The show runner for "The Walking Dead" at the time, Mazzara had called me to say in the nicest way possible that it would be really great if television critics would stop comparing television to film and novels as if the comparison in itself were some huge compliment. Television was an independent art form, he said, and should be judged on its own terms.
But those terms were changing. Technology had granted the medium both a flexibility and a permanence it had lacked before. The idea that people could now watch a show in its entirety, that they could take entire seasons with them when they traveled and collect their favorites for further viewing, offered television writers a shot at something historically reserved for an anointed few: legacy.
An unexpected turn of events when you consider the dire predictions of less than 10 years ago, when many people assumed that reality would soon control almost every time slot on every network and that the television set itself would vanish, replaced by a forest of laptops and mobile phones. The scripted drama was dead, the sitcom was dead, the family hour was dead. Despairing critics and viewers imagined a world in which the broadcast networks were overrun with singing competitions, "Two and a Half Men" and the increasingly brutalized victims of "NCIS" and "CSI" while the Young People watched webisodically told narratives and YouTube.
Which, of course, they do. But they also watch television, perhaps less than previous generations and certainly on their laptops and mobile devices, but also on their flat screens; they watch it whenever they want to but also in real live-tweeting time (hello, "Pretty Little Liars.")
The mathematics of replacement became simple addition and then exponential multiplication. Scripted dramas and comedies began appearing everywhere in every form; even Bravo, reality central, is getting into the game next month with "Girlfriends' Guide to Divorce." Modern platforms such as Netflix and Hulu appeared, while the old became new again: PBS went viral with "Downton Abbey." The miniseries came back, NBC began experimenting with live performance, and Disney Channel turned the defunct "Boy Meets World" into "Girl Meets World," with the original child actors now playing the parents.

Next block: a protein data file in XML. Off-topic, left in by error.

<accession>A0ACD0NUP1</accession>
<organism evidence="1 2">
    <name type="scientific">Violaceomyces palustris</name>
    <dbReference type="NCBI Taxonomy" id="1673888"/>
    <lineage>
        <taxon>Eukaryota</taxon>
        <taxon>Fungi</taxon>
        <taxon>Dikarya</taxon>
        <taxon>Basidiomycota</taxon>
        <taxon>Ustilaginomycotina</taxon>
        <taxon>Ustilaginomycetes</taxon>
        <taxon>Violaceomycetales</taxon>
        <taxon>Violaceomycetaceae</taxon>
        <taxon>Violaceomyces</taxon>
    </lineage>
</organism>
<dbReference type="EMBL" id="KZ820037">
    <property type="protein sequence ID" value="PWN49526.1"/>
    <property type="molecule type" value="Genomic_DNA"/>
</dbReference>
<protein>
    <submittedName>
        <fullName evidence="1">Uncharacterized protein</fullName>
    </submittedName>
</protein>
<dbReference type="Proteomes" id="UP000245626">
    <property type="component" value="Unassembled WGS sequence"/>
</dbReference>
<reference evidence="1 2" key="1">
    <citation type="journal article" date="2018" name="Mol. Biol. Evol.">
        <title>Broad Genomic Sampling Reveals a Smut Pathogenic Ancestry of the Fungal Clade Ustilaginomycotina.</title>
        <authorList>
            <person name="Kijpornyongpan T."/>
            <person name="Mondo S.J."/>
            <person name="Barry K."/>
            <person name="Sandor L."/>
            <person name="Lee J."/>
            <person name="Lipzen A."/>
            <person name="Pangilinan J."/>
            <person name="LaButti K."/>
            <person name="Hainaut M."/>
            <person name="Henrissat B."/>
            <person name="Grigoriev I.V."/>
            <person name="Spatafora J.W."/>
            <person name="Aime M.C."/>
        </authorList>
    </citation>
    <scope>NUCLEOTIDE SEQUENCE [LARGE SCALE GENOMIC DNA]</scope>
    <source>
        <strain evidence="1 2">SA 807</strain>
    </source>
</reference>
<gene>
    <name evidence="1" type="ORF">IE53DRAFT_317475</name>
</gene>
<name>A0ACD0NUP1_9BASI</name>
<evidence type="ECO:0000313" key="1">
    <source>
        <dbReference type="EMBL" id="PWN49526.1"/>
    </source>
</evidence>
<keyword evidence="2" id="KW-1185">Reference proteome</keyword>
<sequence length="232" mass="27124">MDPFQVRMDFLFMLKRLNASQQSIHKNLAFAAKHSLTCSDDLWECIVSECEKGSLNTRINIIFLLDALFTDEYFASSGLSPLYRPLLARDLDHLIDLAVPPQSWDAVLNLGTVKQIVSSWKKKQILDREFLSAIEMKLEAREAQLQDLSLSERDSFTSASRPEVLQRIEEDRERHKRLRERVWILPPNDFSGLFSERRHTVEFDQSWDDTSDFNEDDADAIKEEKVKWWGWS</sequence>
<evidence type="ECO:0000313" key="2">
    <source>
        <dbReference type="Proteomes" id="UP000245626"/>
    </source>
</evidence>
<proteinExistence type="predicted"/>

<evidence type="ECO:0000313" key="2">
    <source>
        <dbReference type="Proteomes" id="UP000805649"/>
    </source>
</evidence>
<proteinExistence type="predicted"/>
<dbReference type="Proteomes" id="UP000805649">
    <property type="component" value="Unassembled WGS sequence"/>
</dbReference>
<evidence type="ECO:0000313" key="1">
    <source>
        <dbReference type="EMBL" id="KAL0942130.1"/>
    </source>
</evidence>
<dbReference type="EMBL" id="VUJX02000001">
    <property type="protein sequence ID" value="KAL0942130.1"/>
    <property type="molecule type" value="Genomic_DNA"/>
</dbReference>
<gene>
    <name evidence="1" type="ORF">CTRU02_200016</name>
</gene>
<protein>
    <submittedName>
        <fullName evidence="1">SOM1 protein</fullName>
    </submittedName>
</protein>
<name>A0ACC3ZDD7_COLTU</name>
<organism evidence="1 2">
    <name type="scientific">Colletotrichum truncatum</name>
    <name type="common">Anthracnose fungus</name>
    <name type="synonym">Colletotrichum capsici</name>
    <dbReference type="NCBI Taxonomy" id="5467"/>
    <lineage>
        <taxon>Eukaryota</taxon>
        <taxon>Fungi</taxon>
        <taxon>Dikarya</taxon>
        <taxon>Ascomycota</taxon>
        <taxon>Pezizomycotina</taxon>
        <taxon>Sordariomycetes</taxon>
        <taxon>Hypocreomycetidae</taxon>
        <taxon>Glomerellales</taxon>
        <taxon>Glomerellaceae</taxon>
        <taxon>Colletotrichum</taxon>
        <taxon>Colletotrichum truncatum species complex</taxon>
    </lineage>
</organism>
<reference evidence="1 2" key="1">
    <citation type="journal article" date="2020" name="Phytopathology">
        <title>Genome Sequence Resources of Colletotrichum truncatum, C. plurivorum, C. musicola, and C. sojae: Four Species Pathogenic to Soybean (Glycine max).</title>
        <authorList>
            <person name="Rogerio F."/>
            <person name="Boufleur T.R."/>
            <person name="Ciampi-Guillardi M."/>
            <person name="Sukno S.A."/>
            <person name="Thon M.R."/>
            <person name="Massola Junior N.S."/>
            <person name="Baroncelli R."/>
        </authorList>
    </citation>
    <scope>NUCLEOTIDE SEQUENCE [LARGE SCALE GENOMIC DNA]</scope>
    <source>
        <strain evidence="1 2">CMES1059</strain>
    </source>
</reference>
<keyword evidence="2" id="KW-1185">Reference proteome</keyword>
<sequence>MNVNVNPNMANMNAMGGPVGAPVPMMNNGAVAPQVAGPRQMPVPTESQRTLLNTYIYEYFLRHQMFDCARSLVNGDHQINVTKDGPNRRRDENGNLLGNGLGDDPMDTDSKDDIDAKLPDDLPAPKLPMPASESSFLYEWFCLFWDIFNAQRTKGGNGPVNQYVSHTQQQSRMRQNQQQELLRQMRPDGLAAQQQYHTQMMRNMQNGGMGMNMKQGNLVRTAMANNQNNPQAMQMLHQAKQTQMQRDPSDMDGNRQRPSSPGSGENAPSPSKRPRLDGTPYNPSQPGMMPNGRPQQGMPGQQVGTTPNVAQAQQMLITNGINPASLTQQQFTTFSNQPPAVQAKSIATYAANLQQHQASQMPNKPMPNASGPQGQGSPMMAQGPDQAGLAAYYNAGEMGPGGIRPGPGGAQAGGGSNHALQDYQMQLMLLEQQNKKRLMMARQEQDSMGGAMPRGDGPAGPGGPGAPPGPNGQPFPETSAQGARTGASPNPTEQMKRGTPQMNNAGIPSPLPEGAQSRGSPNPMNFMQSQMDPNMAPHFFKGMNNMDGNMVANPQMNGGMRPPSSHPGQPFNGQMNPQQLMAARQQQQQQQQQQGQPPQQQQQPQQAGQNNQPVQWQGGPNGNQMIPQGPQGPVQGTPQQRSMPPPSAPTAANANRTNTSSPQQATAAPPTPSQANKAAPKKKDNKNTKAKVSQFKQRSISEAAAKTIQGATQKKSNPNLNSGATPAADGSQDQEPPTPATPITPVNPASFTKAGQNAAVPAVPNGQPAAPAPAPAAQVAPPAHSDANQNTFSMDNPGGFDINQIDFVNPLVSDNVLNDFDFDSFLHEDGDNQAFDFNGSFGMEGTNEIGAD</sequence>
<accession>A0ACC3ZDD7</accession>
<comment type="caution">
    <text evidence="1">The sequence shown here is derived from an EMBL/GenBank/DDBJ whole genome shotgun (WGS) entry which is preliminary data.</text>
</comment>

Even with the ability to build their own schedules and fast-forward through commercials, viewers can't keep up, at least not en masse. With so much competition every night, few shows can pull the enormous audiences that were once necessary for survival. Instead, the landscape is divided into smaller fiefdoms of fans who, aided by social media, comment on "their" shows with psych-student fervor; people who are not paid to do so now analyze television the way the women of "Sex and the City" analyzed their relationships.
And many shows are worthy of such analysis. Television, once the definition of popular entertainment, has subdivided like the bestsellers lists into literary and mainstream, into genre and targeted demographics.
These smaller audiences demand new revenue models from both the broadcast and cable sides, and once again many executives are in a panic, alarmed by the threat of saturation or a world of dim sum TV, in which viewers choose only what they want.
It's a rare moment in any industry when the creative developments outrun the financial constructs — a headache for those tasked with the bottom line but a joy for those of us who are not. In this moment, television feels more like "ours" than "theirs."
Viewers made a hit out of "Breaking Bad" and "Hatfields & McCoys," out of "The Walking Dead," "Game of Thrones" and "Scandal." We fueled this age of exploration. And if the electronic hearth has become more blazing firmament than home fire, well, the night sky may be vast and ever-changing, but it unites us all the same.